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Thread: What is Getty Images playing at?

  1. #1
    Moderator Kay is a Premium Member
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    What is Getty Images playing at?

    I always thought of Getty Images as being one of the stock photo sites which has the absolute top quality professional photos for sale. I'm having second thoughts now.

    I occasionally put some of my photos up for sale on another stock photo site. I have earlier photos, which are good enough photos but they don't meet the modern requirements of a stock photo site in terms of resolution etc. They were taken on an old Canon AE1 (a classic!). I was playing Empire Avenue and someone suggested creating Flickr and Instagram accounts. Naturally, I didn't want to post anything on there which might get pinched and spoil my chances of selling on the stock photo site. Therefore, I posted some of my ancient photos on Flickr. (None of them would be accepted by a stock photo site because they don't meet their strict technical requirements.)

    Now Getty Images has contacted me via my Flickr account to try to get me to join their stock photo site. I don't like the smell of this. My Flickr photos are not of a quality to be acceptable to a stock photo site. This makes me think that they're sending these unsolicited messages to all and sundry to go and set up an account with them. If seems like desperate business to me if Getty Images is sending messages to people saying their work has been noticed on Flickr and they've been specially selected to receive a personal invitation.

    Did anyone else here have their photos on Flickr personally noticed and as a result receive a special invitation to join Getty Images? Does anyone else think it sounds too good to be true? (Especially since I only posted my 'rejects' on Flickr.)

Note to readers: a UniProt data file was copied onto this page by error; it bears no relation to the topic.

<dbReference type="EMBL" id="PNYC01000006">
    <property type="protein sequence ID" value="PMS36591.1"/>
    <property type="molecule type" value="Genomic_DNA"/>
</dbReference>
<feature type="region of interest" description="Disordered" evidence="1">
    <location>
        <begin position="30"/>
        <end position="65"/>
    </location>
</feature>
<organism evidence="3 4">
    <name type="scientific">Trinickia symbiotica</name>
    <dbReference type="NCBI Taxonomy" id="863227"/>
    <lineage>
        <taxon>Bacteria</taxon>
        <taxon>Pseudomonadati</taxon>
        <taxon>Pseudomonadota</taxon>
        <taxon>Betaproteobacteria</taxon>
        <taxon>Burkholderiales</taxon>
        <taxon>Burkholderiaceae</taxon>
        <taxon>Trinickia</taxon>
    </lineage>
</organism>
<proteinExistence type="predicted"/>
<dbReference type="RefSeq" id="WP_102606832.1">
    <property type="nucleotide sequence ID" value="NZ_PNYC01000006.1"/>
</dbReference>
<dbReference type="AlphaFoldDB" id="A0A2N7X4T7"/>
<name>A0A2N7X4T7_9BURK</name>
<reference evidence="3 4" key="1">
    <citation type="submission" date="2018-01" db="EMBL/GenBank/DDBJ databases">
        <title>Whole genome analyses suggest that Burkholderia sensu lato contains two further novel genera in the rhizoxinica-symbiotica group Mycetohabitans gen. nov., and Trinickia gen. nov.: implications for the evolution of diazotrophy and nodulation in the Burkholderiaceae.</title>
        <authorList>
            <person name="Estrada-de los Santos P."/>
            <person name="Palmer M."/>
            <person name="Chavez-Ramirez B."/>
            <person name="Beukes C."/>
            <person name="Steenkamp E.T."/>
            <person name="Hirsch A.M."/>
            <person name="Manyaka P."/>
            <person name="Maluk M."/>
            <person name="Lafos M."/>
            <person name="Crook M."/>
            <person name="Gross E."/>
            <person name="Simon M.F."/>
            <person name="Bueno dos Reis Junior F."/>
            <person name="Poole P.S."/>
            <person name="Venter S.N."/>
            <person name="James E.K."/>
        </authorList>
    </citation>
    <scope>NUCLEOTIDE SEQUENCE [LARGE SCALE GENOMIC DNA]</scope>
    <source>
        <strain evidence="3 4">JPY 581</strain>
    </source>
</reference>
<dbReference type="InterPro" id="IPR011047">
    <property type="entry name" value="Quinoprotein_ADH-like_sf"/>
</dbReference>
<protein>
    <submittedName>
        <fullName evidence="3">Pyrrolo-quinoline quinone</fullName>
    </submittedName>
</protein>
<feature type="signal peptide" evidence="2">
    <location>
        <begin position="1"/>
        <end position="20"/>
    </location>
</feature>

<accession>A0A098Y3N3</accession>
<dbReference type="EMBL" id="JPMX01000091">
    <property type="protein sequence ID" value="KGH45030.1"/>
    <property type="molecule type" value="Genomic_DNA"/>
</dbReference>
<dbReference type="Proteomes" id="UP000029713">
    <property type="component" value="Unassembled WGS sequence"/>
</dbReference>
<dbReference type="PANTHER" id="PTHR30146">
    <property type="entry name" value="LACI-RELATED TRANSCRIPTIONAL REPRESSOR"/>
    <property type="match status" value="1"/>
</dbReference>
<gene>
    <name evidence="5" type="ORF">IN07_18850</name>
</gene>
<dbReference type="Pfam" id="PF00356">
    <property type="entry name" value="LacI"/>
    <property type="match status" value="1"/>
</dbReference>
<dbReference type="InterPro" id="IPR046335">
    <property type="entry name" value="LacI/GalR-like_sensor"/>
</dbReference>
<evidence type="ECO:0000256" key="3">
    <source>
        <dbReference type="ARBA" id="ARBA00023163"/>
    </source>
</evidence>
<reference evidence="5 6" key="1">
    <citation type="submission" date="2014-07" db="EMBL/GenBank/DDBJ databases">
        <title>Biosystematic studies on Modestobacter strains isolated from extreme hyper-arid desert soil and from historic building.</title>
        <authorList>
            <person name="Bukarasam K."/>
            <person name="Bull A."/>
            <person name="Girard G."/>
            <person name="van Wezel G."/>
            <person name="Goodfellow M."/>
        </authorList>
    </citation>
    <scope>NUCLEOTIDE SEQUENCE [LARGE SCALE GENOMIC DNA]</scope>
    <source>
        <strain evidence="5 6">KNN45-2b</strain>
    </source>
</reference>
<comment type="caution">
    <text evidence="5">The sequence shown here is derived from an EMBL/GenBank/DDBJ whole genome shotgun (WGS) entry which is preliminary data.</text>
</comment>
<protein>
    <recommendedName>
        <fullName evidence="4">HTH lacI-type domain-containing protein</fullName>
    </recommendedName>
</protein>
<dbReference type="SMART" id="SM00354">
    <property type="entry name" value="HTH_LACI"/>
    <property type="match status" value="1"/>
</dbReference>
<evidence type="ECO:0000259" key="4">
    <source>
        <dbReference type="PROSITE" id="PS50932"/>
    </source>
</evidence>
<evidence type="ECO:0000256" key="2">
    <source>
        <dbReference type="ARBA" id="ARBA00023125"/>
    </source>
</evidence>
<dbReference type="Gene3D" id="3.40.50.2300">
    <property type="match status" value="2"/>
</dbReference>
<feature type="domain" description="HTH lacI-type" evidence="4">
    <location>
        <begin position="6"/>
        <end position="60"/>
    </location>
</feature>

Edit: here's a link to the relevant Flickr page: http://www.flickr.com/help/gettyimages/
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    I doubt Getty is worried about standards, as their business model seems to be finding unlicensed use of their images and extracting large sums of money from whoever can't fight back. Search for Getty threats or Getty letters to get the full picture. I wouldn't want my images being used to hurt people. All they need is one developer to use one of your pictures, and they'll go after the website owner, blogger, or whatever for thousands in "damages." I'm sure they sell only good quality images on their website, but it would make a sinister sort of sense to simply have the rights to as many pictures as possible so they could pursue the less savoury side of their business.

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    Moderator Kay is a Premium Member
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    According to Mashable, Getty Images has changed its business model now and is allowing people to use its images for free. Apparently this is so they can collect data and show adverts. I've not had time to check it out. Have a look and see what you make of it.

    http://mashable.com/2014/03/05/getty-free-photo-embeds/
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    Top Contributor crabfoot is a Premium Member